It is basically a split camp between data-driven and old-fashioned evaluators. As I try to incorporate both ideologies in my evaluation, I think that he has potential to be a very good pitcher. Yes, his first phase of his arm action, or the phase at the start of his leg drive until front foot plant, has issues but that can be sorted out if he tries to apply the same tweaks that Chris Sale did with his arm action when he joined the Red Sox. The second phase, from arm cocking to follow through, however is much better and he generates plus arm speed.

Nonetheless, he generates tremendous sink to his 89-93 MPH lead ball and while his slider breaks early, it sweeps hard. Thomas is an uncomfortable at-bat, especially against righties, but he has to make the necessary adjustments to have a smoother arm action that can potentially preserve his arm in the long run.

Spin rates!
Fastball: 2500 – 2700 RPM
Slider: 2700 RPM
Changeup: 1641 RPM

In the side of the southpaws, Drew Gray is one of the best in the prep class based on the eye test. His smooth operation on the mound reminds me of a young Matt Moore and his fastball shows good life. He’s shown the ability to spin two distinct breaking balls as well, with his slider a better pitch than his curveball. While he is a player in the outfield, I feel his home will be on the mound.

Spin rates!
Fastball: 2536 RPM
Slider: 2760 – 2850 RPM

Brock Selvidge is interesting because his leg kick reminds me of Aroldis Chapman. He does not generate Chapman’s extension but he has good feel for his fluid delivery and with his fastball. Aside form his fastball, his slider also flashes potential.

Spin rates!
Fastball: 2300 – 2600 RPM
Slider: 2200 – 2400 RPM

Ryan Ginther has deception in his delivery with a pretty short arm action and gets to arm cocking phase earlier than usual, generating plus arm speed. He works his lower half well and has a quick, aggressive tempo. He gets good swing and miss rates with his fastball high in the zone because of the amount of life it has and his slider flashes above-average.

Spin rates!
Fastball: 1900 – 2230 RPM

East All-American Team

You can’t spell Andrew Painter without PAINT. The thing that makes Painter so good is that he pitches like he is a couple of inches smaller than his listed height of 6’7″. His frame is still wiry to think that he will gain more velocity once he gets stronger.

His four pitches will flash plus, with a low to mid-90s fastball, sweeping breaking balls, and a nasty changeup with hard fade. His mechanics also looks clean and uptempo. I can compare Painter to Mick Abel and Kyle Wright in his college days in terms of having four good pitches in his disposal and the ability to throw them for strikes.

Spin rates!
Fastball: 2300 – 2500 RPM
Slider: 2550 – 2600 RPM
Curveball: 2425 – 2540 RPM
Changeup: 1625 – 1800 RPM

The East team is absolutely LOADED with top-shelf prep arms and Chase Petty is one of my big crushes in this draft class. My mouth is frothing with how good looking his pitches look. He releases the ball from a low release height and as a result of his slinging arm action, it gives his fastball very good life even though his spin rates are only solid average. He mechanics needs a bit of clean-up but he works with his lower half well and has less effort that what you would imagine.

Speaking of his fastball earlier, his fastball is blazing fast. I would not be surprised if he hits 100 at the game because he’s shown the ability to hit the century mark and sit in the 95-98 MPH range. His slider also looks ridiculously good when paired with his fastball with hard, two-plane break that draws plenty of whiffs. His changeup also looks very good with its hard, sinking fade.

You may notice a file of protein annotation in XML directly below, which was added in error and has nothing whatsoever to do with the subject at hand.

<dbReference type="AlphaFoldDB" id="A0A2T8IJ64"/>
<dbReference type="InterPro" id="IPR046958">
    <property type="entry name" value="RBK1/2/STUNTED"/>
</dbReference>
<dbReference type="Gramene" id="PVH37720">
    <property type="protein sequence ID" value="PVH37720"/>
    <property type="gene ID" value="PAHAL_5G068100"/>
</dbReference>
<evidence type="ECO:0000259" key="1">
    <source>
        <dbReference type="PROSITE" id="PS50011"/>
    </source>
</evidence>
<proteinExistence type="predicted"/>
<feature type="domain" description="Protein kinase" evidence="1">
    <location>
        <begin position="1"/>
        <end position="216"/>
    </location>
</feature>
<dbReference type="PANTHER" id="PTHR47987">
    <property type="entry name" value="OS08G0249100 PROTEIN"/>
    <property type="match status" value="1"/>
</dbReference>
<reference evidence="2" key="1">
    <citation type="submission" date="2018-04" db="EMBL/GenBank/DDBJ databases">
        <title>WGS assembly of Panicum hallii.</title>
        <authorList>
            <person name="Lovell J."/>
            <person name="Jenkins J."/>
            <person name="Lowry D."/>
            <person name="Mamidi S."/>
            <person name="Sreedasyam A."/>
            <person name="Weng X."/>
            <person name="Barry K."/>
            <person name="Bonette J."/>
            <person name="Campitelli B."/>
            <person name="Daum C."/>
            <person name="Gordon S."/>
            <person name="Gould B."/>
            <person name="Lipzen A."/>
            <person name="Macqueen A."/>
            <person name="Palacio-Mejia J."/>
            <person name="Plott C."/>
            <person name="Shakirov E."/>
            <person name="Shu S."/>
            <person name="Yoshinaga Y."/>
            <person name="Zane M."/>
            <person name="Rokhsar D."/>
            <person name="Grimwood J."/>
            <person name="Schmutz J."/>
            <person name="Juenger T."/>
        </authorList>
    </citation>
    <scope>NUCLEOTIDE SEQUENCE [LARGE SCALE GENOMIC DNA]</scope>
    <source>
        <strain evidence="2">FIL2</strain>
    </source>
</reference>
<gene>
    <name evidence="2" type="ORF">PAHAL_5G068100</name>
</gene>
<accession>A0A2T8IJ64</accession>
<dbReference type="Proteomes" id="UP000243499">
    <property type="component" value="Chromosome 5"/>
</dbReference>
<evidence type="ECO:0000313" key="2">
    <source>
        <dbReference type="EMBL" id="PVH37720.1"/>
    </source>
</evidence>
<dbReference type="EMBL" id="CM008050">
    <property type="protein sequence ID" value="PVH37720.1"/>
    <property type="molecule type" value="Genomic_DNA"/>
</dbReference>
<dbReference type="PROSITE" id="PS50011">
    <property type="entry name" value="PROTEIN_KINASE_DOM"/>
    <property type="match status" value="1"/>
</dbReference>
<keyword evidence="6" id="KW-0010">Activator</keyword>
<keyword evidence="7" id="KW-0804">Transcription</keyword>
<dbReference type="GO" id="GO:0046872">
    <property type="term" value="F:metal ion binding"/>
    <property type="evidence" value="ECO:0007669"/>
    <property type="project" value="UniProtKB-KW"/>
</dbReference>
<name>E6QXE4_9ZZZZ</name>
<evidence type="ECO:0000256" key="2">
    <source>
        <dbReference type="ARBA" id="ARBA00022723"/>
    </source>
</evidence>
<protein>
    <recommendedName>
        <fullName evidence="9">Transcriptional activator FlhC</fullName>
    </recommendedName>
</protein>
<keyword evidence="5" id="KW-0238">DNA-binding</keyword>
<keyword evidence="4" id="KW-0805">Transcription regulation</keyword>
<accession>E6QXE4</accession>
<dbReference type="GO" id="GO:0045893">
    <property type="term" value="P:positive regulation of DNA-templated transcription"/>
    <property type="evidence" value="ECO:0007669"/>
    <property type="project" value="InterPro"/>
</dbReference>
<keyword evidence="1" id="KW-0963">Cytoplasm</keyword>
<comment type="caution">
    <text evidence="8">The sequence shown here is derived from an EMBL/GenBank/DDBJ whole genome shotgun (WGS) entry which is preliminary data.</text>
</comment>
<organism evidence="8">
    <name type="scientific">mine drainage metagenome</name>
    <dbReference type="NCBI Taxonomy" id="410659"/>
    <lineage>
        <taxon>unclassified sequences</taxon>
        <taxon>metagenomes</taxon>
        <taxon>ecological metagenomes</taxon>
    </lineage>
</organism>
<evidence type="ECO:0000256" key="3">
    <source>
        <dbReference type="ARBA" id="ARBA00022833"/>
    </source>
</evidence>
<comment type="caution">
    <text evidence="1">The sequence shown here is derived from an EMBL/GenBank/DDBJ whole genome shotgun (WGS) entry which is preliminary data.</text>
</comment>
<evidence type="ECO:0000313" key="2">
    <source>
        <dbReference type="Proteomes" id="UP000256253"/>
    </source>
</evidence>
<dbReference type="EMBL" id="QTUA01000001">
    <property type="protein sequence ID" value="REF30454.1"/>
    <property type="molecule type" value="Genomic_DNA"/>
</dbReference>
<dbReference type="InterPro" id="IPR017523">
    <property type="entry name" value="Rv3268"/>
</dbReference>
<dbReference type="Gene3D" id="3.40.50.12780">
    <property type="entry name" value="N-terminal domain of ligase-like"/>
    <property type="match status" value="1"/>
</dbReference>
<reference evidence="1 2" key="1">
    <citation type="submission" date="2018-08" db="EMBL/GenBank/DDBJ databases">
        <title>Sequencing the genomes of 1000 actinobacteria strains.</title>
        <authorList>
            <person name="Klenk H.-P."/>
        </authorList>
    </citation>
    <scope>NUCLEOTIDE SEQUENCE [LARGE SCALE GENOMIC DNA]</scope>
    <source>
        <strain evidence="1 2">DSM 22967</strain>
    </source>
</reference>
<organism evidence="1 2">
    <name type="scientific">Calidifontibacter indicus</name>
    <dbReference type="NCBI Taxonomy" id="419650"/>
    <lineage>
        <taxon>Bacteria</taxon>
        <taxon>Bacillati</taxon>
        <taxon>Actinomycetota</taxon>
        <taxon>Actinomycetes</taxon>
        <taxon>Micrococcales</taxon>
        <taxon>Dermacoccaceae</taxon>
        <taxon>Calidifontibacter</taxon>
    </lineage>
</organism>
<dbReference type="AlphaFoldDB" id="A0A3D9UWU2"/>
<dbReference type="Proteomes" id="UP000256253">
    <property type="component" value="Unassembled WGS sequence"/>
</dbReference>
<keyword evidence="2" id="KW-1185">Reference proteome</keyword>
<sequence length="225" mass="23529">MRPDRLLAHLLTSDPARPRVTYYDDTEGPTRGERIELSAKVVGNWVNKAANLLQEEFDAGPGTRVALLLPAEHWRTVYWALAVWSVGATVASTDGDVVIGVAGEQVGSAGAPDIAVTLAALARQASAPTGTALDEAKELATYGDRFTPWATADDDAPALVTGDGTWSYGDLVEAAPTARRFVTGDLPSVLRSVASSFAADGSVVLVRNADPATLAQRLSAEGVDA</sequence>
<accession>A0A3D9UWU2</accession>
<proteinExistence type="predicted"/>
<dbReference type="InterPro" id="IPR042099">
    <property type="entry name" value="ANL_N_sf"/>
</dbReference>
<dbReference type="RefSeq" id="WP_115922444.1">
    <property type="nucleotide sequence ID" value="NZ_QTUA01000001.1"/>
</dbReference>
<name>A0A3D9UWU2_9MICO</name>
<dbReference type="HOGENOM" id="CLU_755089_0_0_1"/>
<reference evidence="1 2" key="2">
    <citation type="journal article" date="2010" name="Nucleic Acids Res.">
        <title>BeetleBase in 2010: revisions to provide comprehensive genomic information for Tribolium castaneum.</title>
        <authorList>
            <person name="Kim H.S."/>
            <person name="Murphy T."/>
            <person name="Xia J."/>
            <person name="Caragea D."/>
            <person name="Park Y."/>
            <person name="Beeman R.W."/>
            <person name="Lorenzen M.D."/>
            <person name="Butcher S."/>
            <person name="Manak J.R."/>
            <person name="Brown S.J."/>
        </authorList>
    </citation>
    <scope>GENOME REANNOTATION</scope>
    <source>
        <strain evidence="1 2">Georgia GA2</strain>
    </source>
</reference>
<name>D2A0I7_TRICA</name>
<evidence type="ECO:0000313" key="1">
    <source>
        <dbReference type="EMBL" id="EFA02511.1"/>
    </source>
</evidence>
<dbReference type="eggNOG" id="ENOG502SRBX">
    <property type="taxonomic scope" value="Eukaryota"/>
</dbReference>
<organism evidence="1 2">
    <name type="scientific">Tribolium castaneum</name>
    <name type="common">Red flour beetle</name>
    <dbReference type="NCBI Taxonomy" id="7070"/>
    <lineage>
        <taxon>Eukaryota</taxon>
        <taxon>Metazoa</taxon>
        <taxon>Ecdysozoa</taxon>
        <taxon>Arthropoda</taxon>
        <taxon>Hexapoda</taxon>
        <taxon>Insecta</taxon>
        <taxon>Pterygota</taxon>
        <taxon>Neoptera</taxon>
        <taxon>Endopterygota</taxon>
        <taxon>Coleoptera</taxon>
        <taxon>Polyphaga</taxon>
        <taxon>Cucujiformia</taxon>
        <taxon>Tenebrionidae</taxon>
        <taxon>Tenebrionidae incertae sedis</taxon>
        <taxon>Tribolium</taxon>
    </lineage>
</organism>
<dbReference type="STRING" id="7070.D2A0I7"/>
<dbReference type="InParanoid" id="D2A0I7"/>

Describing him and you would be reminded of Max Meyer if Meyer is a prep pitcher. That is why I am excited about him. Three potential plus, with two grading plus-plus, paired with average or better future command.

Spin rates!
Fastball: 2200 – 2400 RPM
Slider: 2300 – 2500 RPM
Changeup: 1700 RPM

Another one of my big draft crushes is Irving Carter. I just love how he operates on the mound. Coming from a downhill plane, his low-90s sinker is like a bowling ball and it dives away from lefties. His slider is tight and shows the ability to backfoot it while his changeup looks legit as well.

I only talked about his stuff for a short bit because it is his way of delivering those three pitches from point A to point B is what gets me excited about him. He shows his plus athleticism on the mound, with great body control and feel for pitching. His normal delivery is already tough to time because his drive phase is very off-rhythm. If you think his normal delivery throws you off timing-wise already, once he adds the little nuances and shenanigans on the mound that you typically see from Johnny Cueto while locating his pitches for quality strikes, it gives hitters the impression that he is throwing 12 different pitches.

Even though there will be coaches that will tell him to drop it and stick to the fundamentals, I say cut the crap and let the man pitch the way he wants. He already has good feel for what he is doing on the mound and it really works. Add the fact that there will be potential velocity gains once he matures physically and you got a prospect that is very easy to like.

Shane Panzini is an interesting pitcher. He will be 19 1/2 years old on draft day so he is definitely old for the class. However, his stuff looks so damn good that it might not matter in the end.

With a short arm action and clean operation on the mound, Panzini works the hitters well with his repertoire. He can work the north to south plane with his vertical-breaking fastball and his fading changeup. He can work the east to west plane with his fastball and his sweeping slider and curveball, the former flashing above-average to plus. His breaking pitches reminds of Corey Kluber to be honest. If you don’t mind the age factor, Panzini is a really interesting pitcher.

Spin rates!
Fastball: 2200 – 2400 RPM

Two-way Nebraska native Drew Christo shows his athleticism on the mound with projection and flashes the ability to spin a slider. Currently sitting in the low-90s, Christo flashes solid life with the pitch and his mechanics has good tempo.

Spin rates!
Fastball: 2390 RPM

Unlike the West squad, the East squad has several talented southpaws on the roster. Seemingly year after year, there is a lefty pitcher that flashes potential to become top of the rotation potential that shoots up the draft boards. Josh Hartle is the next in line.